Plant Clinic

Tips for propagating papayas in home gardens

 
 
Papaya fruit and seeds
Papaya fruit and seeds
I. Maguire / UF TREC

dade@ifas.ufl.edu

Q: I have several papaya trees in the yard. Two have many papayas, some very large. When will they ripen?

K. B., Miami Shores

A: For papaya, you can pick them when at least 80 percent of the skin has color. That’s when it’s at peak flavor.

When growing papaya, keep in mind that they don’t like wet soil and are the first plants to die when we have even a brief flood. So if you live in a flood-prone area, plant papaya on a hill or in containers.

If you want to start new plants, sow seeds from the oblong-shaped fruit from the grocery store or from your papaya plants. Oblong-shaped fruit will produce more productive (50 percent hermaphroditic [bisexual], 50 percent female) plants than the seeds from rounder fruit which will produce 50 percent male and 50 percent female plants.

To propagate by seed, remove the seeds from a ripe fruit and place in a colander. Press the seeds against the side of the colander to break the sac surrounding the seed (this sac inhibits seed germination). Rinse seeds thoroughly and place on a paper towel to dry on your kitchen counter. Once seeds are dry they may be placed in a plastic bag and stored in the refrigerator for several years for later use.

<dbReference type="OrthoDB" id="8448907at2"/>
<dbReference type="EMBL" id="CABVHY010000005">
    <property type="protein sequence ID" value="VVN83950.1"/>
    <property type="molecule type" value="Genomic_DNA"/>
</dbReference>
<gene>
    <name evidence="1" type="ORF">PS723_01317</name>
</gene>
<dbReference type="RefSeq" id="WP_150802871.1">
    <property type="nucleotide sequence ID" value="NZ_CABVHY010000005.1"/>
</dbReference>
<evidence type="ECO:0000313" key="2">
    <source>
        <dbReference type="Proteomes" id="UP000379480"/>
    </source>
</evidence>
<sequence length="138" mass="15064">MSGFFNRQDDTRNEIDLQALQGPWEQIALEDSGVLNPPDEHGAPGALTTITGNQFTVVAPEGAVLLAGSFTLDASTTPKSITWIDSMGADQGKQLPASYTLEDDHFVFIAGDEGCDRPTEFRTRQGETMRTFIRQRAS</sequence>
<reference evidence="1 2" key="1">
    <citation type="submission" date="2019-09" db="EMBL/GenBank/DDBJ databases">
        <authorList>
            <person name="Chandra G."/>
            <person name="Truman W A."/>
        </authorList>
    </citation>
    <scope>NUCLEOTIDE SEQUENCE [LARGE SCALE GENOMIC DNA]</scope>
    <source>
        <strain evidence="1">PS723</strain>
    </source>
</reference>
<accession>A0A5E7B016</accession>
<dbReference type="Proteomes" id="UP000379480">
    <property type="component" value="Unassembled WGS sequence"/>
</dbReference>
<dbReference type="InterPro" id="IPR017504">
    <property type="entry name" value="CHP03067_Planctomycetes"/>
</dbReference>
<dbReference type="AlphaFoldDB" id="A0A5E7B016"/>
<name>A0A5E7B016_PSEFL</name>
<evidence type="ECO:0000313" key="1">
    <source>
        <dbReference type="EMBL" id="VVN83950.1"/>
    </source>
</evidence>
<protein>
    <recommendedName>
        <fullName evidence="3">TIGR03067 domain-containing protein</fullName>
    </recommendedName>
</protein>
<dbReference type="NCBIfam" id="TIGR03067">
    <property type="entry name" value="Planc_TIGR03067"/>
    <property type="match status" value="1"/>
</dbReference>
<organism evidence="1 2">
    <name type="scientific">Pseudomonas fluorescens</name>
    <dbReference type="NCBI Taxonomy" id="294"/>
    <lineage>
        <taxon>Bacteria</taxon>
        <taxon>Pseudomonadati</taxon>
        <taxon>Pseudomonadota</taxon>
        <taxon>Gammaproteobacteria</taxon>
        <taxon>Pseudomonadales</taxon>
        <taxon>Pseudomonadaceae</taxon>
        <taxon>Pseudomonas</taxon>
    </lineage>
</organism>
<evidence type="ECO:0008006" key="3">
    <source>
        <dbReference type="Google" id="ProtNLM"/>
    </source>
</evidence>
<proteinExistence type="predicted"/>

In general, propagating and planting two to three plants is best to insure fruit production from at least one plant. Well cared-for plants may begin to produce flowers four months after planting and fruit seven to eleven months after planting. The amount of fruit produced by a papaya plant varies with the general climate, weather conditions during the year, and plant care.

Temperatures above 90°F may cause flowers to drop, and temperatures below 59°F may inhibit flowering or cause misshapen fruit.

To learn more about caring for your papaya, please read this University of Florida fact sheet: http://edis.ifas.ufl.edu/mg054

Adrian Hunsberger is an entomologist/horticulturist with the UF/IFAS Miami-Dade Extension office. Write to Plant Clinic, 18710 SW 288th St., Homestead, FL 33030; e-mail aghu@ifas.ufl.edu.

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